This is supposed to be a new music blog and, believe it or not, I do listen to a fair bit of new music. But sometimes you fall behind a bit and, though recent records by The Goon Sax, Swearin and Comet Gain have all been excellent, and I may yet actually write about some of them, sometimes I just slip into a state of mind where all I want to do is play something comfortably familiar. And along with my beloved Trust Fund LPs, Dear Nora’s records have fit the bill recently. Katy Davidson’s indiepop turned minimalist folk project from the early 2000s has gained a kind of cultural cachet in recent times that they could never have dreamed of back in their heyday. This has included being adopted by Pitchfork, when Davidson’s unsettling and hauntingly beautiful second LP, “Mountain Rock”, was named “Best New Reissue” after its re-release on vinyl in 2017. With this year producing a long awaited new LP, “Skulls Example”, their first new material as Dear Nora since 2006’s patchy “There Is No Home”, the obvious move would be for me to give that a proper listen. But Katy has moved on stylistically from their earlier work and the effort required by me to listen to it thoroughly has so far proved beyond me: it seems that I simply can’t be arsed. Instead, for distinctly personal reasons, I’ve spent much of the last couple of months going on walks round my local village listening to 2008’s “Three States” double CD compilation.
It is a true behemoth of an album, weighing in at 111 minutes and a daunting 57 tracks, ranging from 2000’s debut single “Make You Smile” to 2006’s cover of The Zombies’ “This Will Be Our Year”, and including plenty of released and unreleased material from in-between, before and after. But rather than sounding like a cobbled together collection of odds and ends, it works just fine as an album in its own right, finding the band on eclectic but typically breathtaking form.
Dear Nora have been through extensive artistic changes during their twenty years plus in music, and there’s plenty of variation over the decade covered here. The starting point is the charming, brattish punk pop of their earliest work, and this is the source of some of the most satisfying songs on the record. “Second Birthday” is more or less perfection, a stunning mixture of clipped, tuneful riffing and Katy’s gleefully childlike early vocal style, but given a bittersweet touch by its sharp lyrical edge. “Second Hand” takes the same template and adds a wonderful, soaring bridge, showing an increasing sophistication of songwriting that would only deepen as time moved on.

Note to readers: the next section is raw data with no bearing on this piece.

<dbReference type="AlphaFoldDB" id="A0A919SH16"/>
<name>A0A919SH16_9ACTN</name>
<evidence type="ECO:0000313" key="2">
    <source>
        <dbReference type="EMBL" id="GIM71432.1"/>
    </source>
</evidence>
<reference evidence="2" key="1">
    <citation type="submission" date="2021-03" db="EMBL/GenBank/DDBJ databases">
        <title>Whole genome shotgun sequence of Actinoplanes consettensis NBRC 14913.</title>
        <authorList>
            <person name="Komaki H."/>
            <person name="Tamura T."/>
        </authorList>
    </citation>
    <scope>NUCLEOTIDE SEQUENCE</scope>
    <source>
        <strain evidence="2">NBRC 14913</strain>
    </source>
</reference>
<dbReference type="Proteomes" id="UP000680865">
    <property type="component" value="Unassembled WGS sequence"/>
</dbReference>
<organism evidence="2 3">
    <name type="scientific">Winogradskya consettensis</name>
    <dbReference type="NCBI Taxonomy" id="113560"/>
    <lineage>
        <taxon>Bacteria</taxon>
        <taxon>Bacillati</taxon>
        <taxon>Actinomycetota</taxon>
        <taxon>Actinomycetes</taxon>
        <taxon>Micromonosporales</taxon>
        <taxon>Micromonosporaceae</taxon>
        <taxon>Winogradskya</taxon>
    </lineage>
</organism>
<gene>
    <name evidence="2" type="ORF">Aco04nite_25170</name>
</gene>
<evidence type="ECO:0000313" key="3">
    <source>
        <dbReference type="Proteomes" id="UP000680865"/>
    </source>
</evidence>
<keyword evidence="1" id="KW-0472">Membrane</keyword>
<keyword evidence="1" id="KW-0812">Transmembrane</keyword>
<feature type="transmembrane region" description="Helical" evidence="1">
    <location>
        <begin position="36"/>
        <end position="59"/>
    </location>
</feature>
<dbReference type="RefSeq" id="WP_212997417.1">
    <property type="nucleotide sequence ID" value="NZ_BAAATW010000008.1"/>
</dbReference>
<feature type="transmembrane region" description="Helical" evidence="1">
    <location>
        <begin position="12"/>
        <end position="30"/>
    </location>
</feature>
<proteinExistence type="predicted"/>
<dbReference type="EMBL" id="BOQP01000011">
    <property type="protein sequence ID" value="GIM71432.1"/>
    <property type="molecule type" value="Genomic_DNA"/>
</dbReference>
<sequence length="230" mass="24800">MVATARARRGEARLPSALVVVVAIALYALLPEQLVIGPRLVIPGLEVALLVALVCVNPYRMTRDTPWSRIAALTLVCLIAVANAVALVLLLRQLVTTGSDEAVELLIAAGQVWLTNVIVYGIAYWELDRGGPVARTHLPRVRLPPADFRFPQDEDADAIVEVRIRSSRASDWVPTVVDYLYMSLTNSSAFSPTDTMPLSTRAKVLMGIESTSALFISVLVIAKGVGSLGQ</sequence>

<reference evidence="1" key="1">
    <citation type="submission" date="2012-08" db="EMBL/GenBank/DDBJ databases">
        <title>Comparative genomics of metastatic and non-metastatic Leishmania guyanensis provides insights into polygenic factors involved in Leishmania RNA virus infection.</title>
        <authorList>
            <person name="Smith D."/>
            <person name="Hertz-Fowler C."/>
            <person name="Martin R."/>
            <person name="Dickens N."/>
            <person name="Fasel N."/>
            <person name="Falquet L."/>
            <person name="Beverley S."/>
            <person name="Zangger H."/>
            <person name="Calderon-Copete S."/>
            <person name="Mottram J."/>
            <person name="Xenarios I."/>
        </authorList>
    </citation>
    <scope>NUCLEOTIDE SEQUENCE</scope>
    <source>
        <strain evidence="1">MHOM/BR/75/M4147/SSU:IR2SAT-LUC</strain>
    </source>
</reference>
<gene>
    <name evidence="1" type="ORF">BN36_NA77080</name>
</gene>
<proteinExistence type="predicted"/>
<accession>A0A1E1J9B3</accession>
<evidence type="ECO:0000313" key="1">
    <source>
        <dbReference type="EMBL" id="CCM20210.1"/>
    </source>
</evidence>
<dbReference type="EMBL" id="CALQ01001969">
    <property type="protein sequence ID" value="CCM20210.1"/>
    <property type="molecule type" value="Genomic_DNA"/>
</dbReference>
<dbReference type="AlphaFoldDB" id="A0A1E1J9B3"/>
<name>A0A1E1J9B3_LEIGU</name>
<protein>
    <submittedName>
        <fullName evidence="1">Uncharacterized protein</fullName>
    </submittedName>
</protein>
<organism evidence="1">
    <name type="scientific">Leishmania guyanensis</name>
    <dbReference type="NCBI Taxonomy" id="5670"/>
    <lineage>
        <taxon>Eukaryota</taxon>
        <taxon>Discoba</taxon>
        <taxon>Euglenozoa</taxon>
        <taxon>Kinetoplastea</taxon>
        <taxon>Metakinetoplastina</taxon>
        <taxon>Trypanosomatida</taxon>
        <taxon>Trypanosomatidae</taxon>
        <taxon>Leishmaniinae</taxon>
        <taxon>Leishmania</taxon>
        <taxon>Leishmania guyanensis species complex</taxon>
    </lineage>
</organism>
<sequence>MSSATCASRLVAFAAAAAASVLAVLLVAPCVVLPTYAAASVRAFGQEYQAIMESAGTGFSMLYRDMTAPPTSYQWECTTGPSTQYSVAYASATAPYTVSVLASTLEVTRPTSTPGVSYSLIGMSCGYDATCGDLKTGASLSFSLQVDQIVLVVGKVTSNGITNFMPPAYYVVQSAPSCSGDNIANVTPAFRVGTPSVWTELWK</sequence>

After the first dozen or so songs, the rest of the first disc is largely taken up with demoish acoustic material, and these highly personal sketches are generally just as well executed. The artistic declaration of intent of “My Guitar” is another standout track, carried along by its insistent single note counterpoint, as Katy refuses to let their life stand still, candidly spitting, “I’m not gonna lay down in cement, not today”. This showcases a major theme of “Three States”, change, travel and moving on, which returns again and again over the period covered. Another good example of this is the gentle, punishing “The Weight’, where a lover is declared “a carrier of hope“, before being implored to leave Katy behind, as they repeatedly sing “leave me and carry on, the weight won’t get lighter” over the deceptively warm accompaniment. This combination of light and dark is a further touchstone on this album, the delicate backing often masking an uncomfortable, brutal honesty.
Disc 2 continues the high standards of the first, and occasional scraps of sound set aside, there isn’t a genuinely bad track on the entire set. “Sarah, You’re Not For Me” is my favourite song here, a career pinnacle, previously thrown away on a various artists compilation, but rescued on “Three States” from obscurity. The section in the middle, where it veers into a passage of blissful psychedelic reverie, is the kind of moment lesser bands would have based their entire catalogue around, whereas for Dear Nora it was just one more diversion in a body of work peppered with interesting twists and turns. The twin takes of “Hey Tiger” show how Davidson could turn the same song into different, equally captivating shapes, by turns warm, confident psych pop and a vulnerable acoustic sketch, both of which are major highlights.
Covers of classics by Bob Dylan and The Zombies (as previously mentioned) show a couple of obvious influences, but Davidson’s songwriting has plenty of unique touches. This is especially clear towards the end of the collection as it becomes increasingly unusual, veering towards flinty, uncomfortable pieces such as “When Things At Home Got Shitty”. However, these are still interlaced with material like the gentle, melodic folk of “Fargo”, which offers plenty of light relief. It’s a tough prospect when you’re first looking 57 tracks in the face, but if you take it out on a journey, anything where you’re shackled to an mp3 player, then the quality and sheer extraordinary talent on display on “Three States” will soon become clear. And it may yet be that I properly get round to “Skulls Example”, which I really ought to do cos there’s plenty on there to love I think, from the little that I’ve heard of it. But at the moment, it seems likely that the next time I lace up my shoes, I’ll just head back to “Three States” again and listen to that instead.